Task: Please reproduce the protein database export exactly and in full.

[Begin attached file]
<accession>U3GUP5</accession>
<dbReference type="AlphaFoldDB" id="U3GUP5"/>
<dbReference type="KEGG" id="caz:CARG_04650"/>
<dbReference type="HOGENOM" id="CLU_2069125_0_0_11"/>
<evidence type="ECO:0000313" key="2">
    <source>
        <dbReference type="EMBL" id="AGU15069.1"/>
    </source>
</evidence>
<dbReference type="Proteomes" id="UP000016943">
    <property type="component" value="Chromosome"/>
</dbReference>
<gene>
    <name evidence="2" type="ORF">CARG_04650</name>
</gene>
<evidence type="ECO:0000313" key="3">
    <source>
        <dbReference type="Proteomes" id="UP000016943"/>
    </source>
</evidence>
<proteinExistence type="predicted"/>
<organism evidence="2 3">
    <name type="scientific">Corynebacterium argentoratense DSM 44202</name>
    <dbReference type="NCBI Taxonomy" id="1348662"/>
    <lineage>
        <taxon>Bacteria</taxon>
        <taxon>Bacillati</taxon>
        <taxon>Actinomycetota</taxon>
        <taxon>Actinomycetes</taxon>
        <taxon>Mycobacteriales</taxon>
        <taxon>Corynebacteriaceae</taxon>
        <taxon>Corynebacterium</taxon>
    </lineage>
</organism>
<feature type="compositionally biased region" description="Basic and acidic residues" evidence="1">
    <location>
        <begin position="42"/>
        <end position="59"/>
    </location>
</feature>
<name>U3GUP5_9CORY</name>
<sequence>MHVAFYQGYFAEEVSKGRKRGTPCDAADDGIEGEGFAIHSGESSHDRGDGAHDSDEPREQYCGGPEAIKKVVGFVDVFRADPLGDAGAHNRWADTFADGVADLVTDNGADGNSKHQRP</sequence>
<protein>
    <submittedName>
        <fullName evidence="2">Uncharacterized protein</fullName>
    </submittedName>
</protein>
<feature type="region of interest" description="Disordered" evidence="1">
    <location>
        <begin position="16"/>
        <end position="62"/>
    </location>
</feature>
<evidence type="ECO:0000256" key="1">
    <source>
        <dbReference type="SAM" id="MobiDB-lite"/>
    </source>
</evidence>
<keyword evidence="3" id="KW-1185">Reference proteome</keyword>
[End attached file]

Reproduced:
<accession>U3GUP5</accession>
<dbReference type="AlphaFoldDB" id="U3GUP5"/>
<dbReference type="KEGG" id="caz:CARG_04650"/>
<dbReference type="HOGENOM" id="CLU_2069125_0_0_11"/>
<evidence type="ECO:0000313" key="2">
    <source>
        <dbReference type="EMBL" id="AGU15069.1"/>
    </source>
</evidence>
<dbReference type="Proteomes" id="UP000016943">
    <property type="component" value="Chromosome"/>
</dbReference>
<gene>
    <name evidence="2" type="ORF">CARG_04650</name>
</gene>
<evidence type="ECO:0000313" key="3">
    <source>
        <dbReference type="Proteomes" id="UP000016943"/>
    </source>
</evidence>
<proteinExistence type="predicted"/>
<organism evidence="2 3">
    <name type="scientific">Corynebacterium argentoratense DSM 44202</name>
    <dbReference type="NCBI Taxonomy" id="1348662"/>
    <lineage>
        <taxon>Bacteria</taxon>
        <taxon>Bacillati</taxon>
        <taxon>Actinomycetota</taxon>
        <taxon>Actinomycetes</taxon>
        <taxon>Mycobacteriales</taxon>
        <taxon>Corynebacteriaceae</taxon>
        <taxon>Corynebacterium</taxon>
    </lineage>
</organism>
<feature type="compositionally biased region" description="Basic and acidic residues" evidence="1">
    <location>
        <begin position="42"/>
        <end position="59"/>
    </location>
</feature>
<name>U3GUP5_9CORY</name>
<sequence>MHVAFYQGYFAEEVSKGRKRGTPCDAADDGIEGEGFAIHSGESSHDRGDGAHDSDEPREQYCGGPEAIKKVVGFVDVFRADPLGDAGAHNRWADTFADGVADLVTDNGADGNSKHQRP</sequence>
<protein>
    <submittedName>
        <fullName evidence="2">Uncharacterized protein</fullName>
    </submittedName>
</protein>
<feature type="region of interest" description="Disordered" evidence="1">
    <location>
        <begin position="16"/>
        <end position="62"/>
    </location>
</feature>
<evidence type="ECO:0000256" key="1">
    <source>
        <dbReference type="SAM" id="MobiDB-lite"/>
    </source>
</evidence>
<keyword evidence="3" id="KW-1185">Reference proteome</keyword>